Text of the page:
Most of my research is focused around volcanoes; their manifestation, evolution, eruptive processes and products. From the largest supervolcanoes on land to domes in the deep ocean, I am fascinated by the unique origin, structure, and behavior of volcanoes all over the world. Below you will find a description of some of my broad research interests and some examples of new and ongoing projects that I am involved with.
- Dynamics of large silicic supervolcanoes and their magmatic systems
- Volcanic history and magmatic processes in the Taupo Volcanic Zone
- Magma genesis, storage conditions and ascent processes in subduction zones
- Field volcanology, eruptive deposits from caldera volcanoes, pyroclastic flows
- Submarine volcanism and marine geology
- Volcanic hazards from large explosive rhyolite eruptions, ash fall modelling
- Geochemical analytical techniques, magma forensics, igneous petrology
- Environmental effects of large volcanic eruptions
- Pre-eruptive processes, timescales and mechanisms of volcanic unrest
Some examples of current and ongoing projects:
Primary melt genesis in the TVZ
The Taupo Volcanic Zone (TVZ) is one of the most frequently active and productive regions of Quaternary volcanism on Earth, with associated high magma supply and heat flow. This project will fingerprint the composition(s) of primitive magmas feeding heat and new magma into the TVZ volcanoes to calculate differentiation pathways and to help identify the origin of elevated magma supply in this unique, rifted arc setting.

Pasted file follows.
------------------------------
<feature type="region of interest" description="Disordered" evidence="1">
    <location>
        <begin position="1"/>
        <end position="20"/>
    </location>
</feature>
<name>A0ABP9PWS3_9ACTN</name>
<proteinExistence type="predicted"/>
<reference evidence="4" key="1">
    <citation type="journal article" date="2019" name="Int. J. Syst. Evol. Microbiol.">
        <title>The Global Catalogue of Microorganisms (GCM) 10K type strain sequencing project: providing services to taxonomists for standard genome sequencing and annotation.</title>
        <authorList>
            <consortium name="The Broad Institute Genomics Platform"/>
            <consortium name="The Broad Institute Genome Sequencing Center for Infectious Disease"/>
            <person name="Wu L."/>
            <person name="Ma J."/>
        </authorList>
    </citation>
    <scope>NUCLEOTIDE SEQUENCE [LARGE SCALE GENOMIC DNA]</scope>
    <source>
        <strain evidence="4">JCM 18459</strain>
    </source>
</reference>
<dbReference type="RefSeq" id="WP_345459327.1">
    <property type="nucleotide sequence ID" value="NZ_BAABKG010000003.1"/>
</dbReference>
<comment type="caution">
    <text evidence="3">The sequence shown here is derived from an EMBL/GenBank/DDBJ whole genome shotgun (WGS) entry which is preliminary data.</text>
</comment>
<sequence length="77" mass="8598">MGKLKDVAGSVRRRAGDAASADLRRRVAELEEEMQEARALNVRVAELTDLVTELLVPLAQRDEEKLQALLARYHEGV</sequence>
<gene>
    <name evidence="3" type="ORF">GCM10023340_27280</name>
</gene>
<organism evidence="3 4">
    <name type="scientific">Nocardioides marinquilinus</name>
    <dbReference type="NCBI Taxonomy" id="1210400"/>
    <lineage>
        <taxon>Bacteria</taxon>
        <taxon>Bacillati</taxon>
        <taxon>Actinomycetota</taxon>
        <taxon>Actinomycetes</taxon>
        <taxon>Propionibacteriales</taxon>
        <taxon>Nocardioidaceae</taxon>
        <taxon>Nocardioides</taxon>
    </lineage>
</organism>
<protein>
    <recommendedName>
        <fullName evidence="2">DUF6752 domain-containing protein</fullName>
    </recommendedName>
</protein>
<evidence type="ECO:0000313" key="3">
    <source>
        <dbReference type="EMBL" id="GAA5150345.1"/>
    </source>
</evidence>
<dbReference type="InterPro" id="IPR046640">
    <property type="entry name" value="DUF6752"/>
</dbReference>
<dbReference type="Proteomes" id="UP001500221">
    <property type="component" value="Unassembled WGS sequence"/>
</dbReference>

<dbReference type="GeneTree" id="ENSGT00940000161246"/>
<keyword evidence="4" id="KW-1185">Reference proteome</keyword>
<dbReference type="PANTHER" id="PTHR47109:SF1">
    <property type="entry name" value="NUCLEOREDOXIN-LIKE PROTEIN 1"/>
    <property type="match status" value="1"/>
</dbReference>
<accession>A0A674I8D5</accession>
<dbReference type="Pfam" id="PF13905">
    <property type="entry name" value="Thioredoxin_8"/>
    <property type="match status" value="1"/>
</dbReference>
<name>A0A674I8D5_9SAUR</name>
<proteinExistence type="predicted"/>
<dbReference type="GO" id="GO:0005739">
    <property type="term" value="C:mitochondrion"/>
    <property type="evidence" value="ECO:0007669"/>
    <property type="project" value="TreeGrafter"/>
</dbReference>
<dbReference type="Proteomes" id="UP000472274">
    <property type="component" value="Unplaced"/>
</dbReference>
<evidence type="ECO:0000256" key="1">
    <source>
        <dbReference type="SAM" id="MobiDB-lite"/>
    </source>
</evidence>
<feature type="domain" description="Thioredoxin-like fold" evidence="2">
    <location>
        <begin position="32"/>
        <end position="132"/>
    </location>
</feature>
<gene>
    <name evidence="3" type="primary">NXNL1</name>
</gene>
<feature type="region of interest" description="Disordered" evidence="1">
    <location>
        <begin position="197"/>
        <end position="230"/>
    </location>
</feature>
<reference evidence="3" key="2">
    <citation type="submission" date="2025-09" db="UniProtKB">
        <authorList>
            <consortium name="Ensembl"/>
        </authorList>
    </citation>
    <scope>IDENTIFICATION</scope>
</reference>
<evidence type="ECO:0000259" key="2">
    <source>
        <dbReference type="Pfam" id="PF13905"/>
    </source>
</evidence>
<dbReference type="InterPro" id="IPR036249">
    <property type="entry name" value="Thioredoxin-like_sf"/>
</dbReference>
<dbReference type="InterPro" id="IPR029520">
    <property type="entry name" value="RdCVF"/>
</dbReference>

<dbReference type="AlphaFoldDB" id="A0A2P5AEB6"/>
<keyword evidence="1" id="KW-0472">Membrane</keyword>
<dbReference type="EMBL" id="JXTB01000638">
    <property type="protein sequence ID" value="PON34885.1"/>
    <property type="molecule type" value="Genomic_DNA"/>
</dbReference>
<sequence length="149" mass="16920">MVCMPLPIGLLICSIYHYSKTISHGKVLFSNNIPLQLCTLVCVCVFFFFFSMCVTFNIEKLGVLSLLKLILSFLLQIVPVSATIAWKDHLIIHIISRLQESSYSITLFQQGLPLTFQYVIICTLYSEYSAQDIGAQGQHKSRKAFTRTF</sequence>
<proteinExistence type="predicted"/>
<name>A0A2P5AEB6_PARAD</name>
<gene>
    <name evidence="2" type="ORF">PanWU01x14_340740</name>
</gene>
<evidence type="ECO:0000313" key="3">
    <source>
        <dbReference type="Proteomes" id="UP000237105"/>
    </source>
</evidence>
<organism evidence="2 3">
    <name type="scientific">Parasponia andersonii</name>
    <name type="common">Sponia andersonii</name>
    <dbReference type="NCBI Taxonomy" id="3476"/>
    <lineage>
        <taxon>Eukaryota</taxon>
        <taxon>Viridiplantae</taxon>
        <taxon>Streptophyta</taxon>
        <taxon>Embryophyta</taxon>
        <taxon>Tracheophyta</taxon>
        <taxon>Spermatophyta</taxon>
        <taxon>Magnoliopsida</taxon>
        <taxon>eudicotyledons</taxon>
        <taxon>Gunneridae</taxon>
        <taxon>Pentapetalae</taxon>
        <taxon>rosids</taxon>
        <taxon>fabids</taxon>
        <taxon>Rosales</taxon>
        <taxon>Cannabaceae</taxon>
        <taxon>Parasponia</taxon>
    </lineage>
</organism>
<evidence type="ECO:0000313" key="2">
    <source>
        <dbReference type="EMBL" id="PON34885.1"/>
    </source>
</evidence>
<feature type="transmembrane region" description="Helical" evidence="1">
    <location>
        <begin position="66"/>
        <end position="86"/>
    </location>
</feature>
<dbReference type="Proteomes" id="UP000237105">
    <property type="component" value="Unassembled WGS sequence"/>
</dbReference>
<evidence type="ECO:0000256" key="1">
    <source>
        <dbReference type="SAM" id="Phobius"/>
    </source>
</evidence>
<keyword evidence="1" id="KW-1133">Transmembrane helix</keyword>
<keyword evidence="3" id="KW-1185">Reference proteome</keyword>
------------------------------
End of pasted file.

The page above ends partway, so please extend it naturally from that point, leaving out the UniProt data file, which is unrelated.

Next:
Collaborators: Mike Rowe, Joel Baker (UoA), OSU
Cave carbonate (speleothem) records of volcanism, supereruptions and global climate
Utilizing the best collection of speleothems in the Southern Hemisphere this project will identify and date chemical fingerprints of volcanic eruptions in layers of secondary mineral deposits formed from drip waters in NZ caves and, in the same archive, geochemically quantify post-eruption environmental changes (rainfall, temperature, wind). This will provide robust insights into the nature, magnitude, frequency and longevity of regional and global climate change caused by prehistoric (super) eruptions from the highly active TVZ.
Collaborators: Joel Baker, Paul Williams (UoA), John Hellstrom (U. Melb)
Eruptive history and magma forensics at the world's youngest supervolcano
Taupo volcano is one of the best locations to investigate the dynamics of both pre- and post-supereruption magmatic systems because of its young age and high eruptive frequency. Taupo’s caldera was primarily formed in the catastrophic 25 400 year old Oruanui event, which evacuated >530 cubic km of magma. There have been 28 more eruptions from Taupo since the Oruanui event, with the latest and largest at 232 AD. For my PhD I investigated the geochemistry and petrology of post-Oruanui eruptive products to show how the volcano reestablished and then evolved at multiple critical stages, to build a new unitary silicic mush system that most recently fed one of the largest and most energetic Holocene eruptions on Earth, with wide implications for future potential activity at Taupo.
Collaborators: Colin Wilson, Ian Schipper (VUW), Dan Morgan (U. Leeds), Bruce Charlier (Open Uni), Julie Rowland (UoA)
Ash fall from future eruptions from Taupo caldera: scenarios, modelling and hazards